Students prepare an empirical research project
The project focuses on demonstrating students’ knowledge of research techniques and methodology and their ability to apply them to a specific subject, fulfilling the requirements for a psychology research project. The Master’s Final Projects for the Master’s programme in Relational-Systemic Psychotherapy entail introducing the research in clinical practice through suitable methodologies.
- Orientation seminar. Prior to writing the Master’s Final Project, students attend a seminar to define their research/intervention proposal.
- Selection of the MFP theme. This may not necessarily be related to the student’s internship centre.
- Assignment of a tutor/faculty advisor. Students will be assisted and supervised as they develop their MFP.
- Development of the MFP. Students attend tutorials to receive orientation, support and supervision of their work on the MFP. During this process, students have the right and responsibility to attend individual face to face or online tutorials. Students are required to submit a MFP progress report to their tutor midway through the process and the final draft to be read and approved.
- Exposition and defence. Students may proceed to the public defence of the project before the examining board once they have elaborated and submitted it.
- Students are required to have a minimum mark of 5 in all the other subjects in order to defend their Master’s Final Project before the examining board.
Research areas and themes
The Master’s Final Project may focus on one of the following:
- Understanding of the mechanisms by which families affect the individual's symptoms (the dynamics of interactions, attachment, emotional nurturing, sibling rivalry, interparental conflict, filio-parental conflict, violence, emotional regulation, etc.). How families, individuals, marriages and broader systems function will be analysed in a variety of contexts, focusing on systemic and/or relational-dynamic processes.
- Understanding of the factors through which family intervention programmes can have a positive effect on addressing individual problems (evidence-based intervention) and study of effective and efficient intervention to address problems associated to the different family structures, cultural reference points and in community contexts (schools, the justice system, basic social security services, city services) and clinical attention (context of social, outpatient or hospital assistance).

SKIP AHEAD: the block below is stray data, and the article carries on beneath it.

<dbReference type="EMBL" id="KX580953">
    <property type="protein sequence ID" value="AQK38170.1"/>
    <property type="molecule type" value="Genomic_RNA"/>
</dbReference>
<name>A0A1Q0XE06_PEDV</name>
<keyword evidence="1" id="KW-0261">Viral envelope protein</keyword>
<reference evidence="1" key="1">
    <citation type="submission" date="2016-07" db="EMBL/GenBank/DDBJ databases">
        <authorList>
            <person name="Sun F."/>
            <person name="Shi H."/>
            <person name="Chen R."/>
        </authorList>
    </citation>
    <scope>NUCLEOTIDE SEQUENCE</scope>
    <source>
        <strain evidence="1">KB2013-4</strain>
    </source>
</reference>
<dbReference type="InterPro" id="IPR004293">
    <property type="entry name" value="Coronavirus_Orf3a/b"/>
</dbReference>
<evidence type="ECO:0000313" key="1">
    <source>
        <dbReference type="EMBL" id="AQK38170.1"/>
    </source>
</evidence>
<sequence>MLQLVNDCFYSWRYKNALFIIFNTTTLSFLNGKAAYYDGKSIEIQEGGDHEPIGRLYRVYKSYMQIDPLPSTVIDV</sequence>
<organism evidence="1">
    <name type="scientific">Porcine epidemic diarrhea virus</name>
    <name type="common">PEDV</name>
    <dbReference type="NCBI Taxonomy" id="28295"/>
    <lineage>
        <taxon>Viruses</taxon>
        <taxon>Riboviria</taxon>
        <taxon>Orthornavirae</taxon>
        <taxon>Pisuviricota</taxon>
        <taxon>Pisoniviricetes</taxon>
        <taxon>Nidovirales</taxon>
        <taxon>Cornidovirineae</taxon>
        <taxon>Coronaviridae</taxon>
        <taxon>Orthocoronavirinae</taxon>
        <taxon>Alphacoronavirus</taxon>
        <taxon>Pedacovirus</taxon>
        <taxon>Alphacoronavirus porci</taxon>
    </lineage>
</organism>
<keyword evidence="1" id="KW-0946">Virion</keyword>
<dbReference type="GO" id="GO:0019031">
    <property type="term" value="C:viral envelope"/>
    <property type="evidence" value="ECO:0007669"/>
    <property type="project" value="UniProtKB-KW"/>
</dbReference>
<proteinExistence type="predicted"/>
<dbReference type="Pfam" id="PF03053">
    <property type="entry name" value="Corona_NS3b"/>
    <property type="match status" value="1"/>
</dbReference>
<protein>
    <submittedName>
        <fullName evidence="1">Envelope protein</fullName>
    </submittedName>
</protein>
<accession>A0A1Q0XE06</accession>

- Research, as established by the American Psychological Association (APA)'s division on family, alarming issues such as gender violence, violence to parents or child abuse, the increase in drug use, the ageing population, relationship conflicts, custody assessment, the impact of mental illnesses and serious or chronic illnesses on families, difficulties associated with ethnic groups and diversity.
These themes centre on 10 research areas related to the Master’s degree programme and which students may choose from to elaborate their Master's Final Project:
- Interparental conflict and divorce. Impact on children’s physical and mental health. The different family members’ roles: parents, siblings.
- Efficacy and effectiveness of psychotherapeutic interventions.
- Family violence. Violence against women, filio parental violence.
- Family and health. Celiac disease, eating disorders, neuromuscular and neurodevelopment disorders.
- Substance and non-substance additions in family contexts. Drug use, emotional dependence, gambling.
- Immigration. Transnational immigrant families.
- Family, psychopathology and well-being. Nurturing, marital relations, adjustment and adaptation, psychosocial risk.
- Attachment and pre and postnatal relationships. Pregnancy, assisted reproduction, reflection skills and awareness.
- Adoption. Communication concerning origins, health, attachment, infant and youth well-being, expression of emotions.
- Family psychological assessment in clinical and healthcare contexts.
Each year, the topics connected to the previous research areas will be announced.